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10 facts about Google Play to celebrate 10 years of downloads
There’s a good chance if you own an Android device you’ve downloaded and installed an app from the Google Play Store. You probably know all about the process. But did you know today is the tenth anniversary of the Google-owned app hub?
The Android Market launched on October 22, 2008, about a month after the very first Android device hit store shelves: the HTC Dream, a.k.a. the T-Mobile G1. The Android Market launched with only about 13 apps, which is a microscopic number compared to the roughly 2.6 million apps available today.
In 2012, the Android Market became Google Play after Google merged the app store with Google Music and the Google eBookstore. Over the years, there have been other changes to the look and feel of Google Play, but the core functionality of the store all started with the Android Market ten years ago.
To celebrate Google Play’s tenth birthday, we’ve compiled a list of interesting facts you might not know about the world’s largest app store. These facts come courtesy of App Annie.
Happy Birthday to you, Google Play!
The Google Play Store generates more than double the downloads of the Apple App Store
Although the Apple App Store was undoubtedly the first big success in the mobile app industry, the current download rate for iPhones and iPads pales in comparison to the Android world.
In 2017, worldwide downloads between the two app platforms were like night and day. The Google Play Store had 70 percent of worldwide downloads throughout the whole year, with only 30 percent left for iOS users. What’s more, the Play Store keeps gobbling up more of the pie, with its percentage increasing every single year.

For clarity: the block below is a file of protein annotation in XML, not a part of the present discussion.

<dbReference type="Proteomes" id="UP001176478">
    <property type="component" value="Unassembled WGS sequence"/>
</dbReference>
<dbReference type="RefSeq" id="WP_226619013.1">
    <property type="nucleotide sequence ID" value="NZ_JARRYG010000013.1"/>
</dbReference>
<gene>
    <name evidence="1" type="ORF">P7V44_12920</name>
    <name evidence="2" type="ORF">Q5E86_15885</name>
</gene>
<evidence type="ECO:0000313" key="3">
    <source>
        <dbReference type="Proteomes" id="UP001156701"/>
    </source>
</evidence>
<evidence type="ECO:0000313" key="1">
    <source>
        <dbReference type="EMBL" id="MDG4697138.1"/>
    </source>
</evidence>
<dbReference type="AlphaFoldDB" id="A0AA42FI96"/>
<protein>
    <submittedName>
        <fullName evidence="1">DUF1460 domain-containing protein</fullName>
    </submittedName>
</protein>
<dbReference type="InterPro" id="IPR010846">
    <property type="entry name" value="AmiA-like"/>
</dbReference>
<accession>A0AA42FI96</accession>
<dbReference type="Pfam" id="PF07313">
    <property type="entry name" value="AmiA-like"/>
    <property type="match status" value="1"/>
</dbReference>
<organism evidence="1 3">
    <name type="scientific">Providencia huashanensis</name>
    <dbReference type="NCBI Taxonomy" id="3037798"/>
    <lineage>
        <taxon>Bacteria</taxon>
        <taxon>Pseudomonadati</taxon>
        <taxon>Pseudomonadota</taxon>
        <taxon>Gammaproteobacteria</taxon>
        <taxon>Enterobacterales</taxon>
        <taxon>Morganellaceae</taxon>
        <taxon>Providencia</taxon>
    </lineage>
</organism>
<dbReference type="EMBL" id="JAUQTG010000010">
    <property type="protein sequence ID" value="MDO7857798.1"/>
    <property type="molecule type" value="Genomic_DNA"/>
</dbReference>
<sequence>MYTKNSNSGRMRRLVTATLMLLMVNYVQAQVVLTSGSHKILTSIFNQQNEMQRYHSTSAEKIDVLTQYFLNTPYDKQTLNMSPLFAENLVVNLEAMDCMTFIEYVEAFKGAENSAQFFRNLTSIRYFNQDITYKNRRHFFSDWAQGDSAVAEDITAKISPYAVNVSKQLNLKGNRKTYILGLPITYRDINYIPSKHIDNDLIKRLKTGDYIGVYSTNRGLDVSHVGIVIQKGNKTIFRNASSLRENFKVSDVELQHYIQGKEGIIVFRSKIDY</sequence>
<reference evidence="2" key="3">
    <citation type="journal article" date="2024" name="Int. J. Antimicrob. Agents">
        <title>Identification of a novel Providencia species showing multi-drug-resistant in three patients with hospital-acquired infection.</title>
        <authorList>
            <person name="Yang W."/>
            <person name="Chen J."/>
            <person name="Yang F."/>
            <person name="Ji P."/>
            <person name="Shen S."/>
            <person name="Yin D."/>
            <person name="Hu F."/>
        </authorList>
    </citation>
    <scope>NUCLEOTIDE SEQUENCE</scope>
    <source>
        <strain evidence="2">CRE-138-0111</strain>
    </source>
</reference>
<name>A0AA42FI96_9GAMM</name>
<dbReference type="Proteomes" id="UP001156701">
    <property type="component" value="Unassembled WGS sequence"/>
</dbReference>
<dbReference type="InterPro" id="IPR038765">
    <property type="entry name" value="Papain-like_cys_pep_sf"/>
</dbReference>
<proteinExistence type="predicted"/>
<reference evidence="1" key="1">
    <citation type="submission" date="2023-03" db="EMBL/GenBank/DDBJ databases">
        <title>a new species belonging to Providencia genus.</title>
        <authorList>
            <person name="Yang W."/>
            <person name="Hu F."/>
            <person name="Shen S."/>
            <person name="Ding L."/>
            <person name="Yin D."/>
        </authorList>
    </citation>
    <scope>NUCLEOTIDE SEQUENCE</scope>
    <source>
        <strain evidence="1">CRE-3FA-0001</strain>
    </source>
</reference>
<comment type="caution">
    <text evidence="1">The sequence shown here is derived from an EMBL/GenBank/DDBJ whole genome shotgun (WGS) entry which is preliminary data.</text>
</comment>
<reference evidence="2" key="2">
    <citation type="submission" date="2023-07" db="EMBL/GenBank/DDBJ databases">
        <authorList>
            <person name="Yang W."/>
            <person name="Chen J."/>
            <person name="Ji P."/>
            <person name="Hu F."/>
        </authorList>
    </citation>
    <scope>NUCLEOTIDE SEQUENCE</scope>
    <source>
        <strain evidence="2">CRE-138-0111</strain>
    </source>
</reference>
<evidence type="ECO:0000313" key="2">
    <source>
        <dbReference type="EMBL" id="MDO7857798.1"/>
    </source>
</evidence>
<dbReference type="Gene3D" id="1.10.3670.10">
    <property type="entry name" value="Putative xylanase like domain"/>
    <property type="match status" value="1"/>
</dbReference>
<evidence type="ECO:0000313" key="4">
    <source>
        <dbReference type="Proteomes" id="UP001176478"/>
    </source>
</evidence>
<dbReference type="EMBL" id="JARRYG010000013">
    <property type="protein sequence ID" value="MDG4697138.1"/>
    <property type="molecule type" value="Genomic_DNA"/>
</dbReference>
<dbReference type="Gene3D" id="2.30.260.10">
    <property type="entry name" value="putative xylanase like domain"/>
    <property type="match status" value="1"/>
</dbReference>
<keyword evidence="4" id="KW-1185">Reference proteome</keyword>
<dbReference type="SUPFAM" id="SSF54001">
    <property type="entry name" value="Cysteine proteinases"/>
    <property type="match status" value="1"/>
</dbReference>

If trends continue, it’s likely the 2018 worldwide download numbers could knock the Apple App Store below the thirtieth percentile for the first time ever, which would be a huge deal.
However, don’t get all high and mighty quite yet, Android users…
The Apple App Store makes about twice as much money as the Google Play Store
Even though Android users are downloading apps more-than-twice as much as iOS users, iPhone and iPad users are undoubtedly spending much more money.
In 2017, the share of worldwide consumer spend within both Android and iOS was almost exactly the opposite of the number of downloads. Last year, iOS devices accounted for 66 percent of app spending, compared to Android’s paltry 34 percent.
What’s worse is the ratio was the same in 2016, and last year’s split was worse than the split in 2015.
We don’t yet know the numbers for 2018, but it’s highly unlikely Google Play is going to significantly turn around the ratio. It’s much more probable we’ll see Apple hold its throne at 66 percent or possibly even more at the end of this year.
The average American Android user has 102 apps installed but only uses 37 of them each month
Although people around the world tend to download a lot of apps, we don’t really use them all. In fact, Android users in Australia, South Korea, Japan, the U.K., Brazil, India, and more all regularly use about the same number of apps: between 33 and 40.
We might only use that many, but most everyone downloads at least twice that amount.
Since so many apps are free, it’s hard not to simply download something if you think you might need it in the future or if you need it only for one specific task at one certain time. Once you download it, you probably won’t uninstall it, so there it sits, taking up precious space on your drive.
Speaking of which, maybe it’s time for a purge of the ol’ app drawer.
Asian-Pacific countries account for nearly twice as much app spending as countries in the Americas
In 2017, people living in the Americas spent about $6.2 billion on apps and services within the Google Play Store. That might seem like a lot, but it’s not nearly as much as people living in the Asia Pacific (China, Japan, Korea, India, Australia, etc.) spent: about $11.2 billion.
One of the reasons consumers in the APAC spend so much at the Google Play Store is because of carrier billing. Using carrier billing, citizens can charge their purchases directly to their phone bill rather than pay with a debit or credit card.
Google expanded carrier billing support to the APAC region in 2013, which helped increase consumer spend in APAC countries by 15 percent in only one year.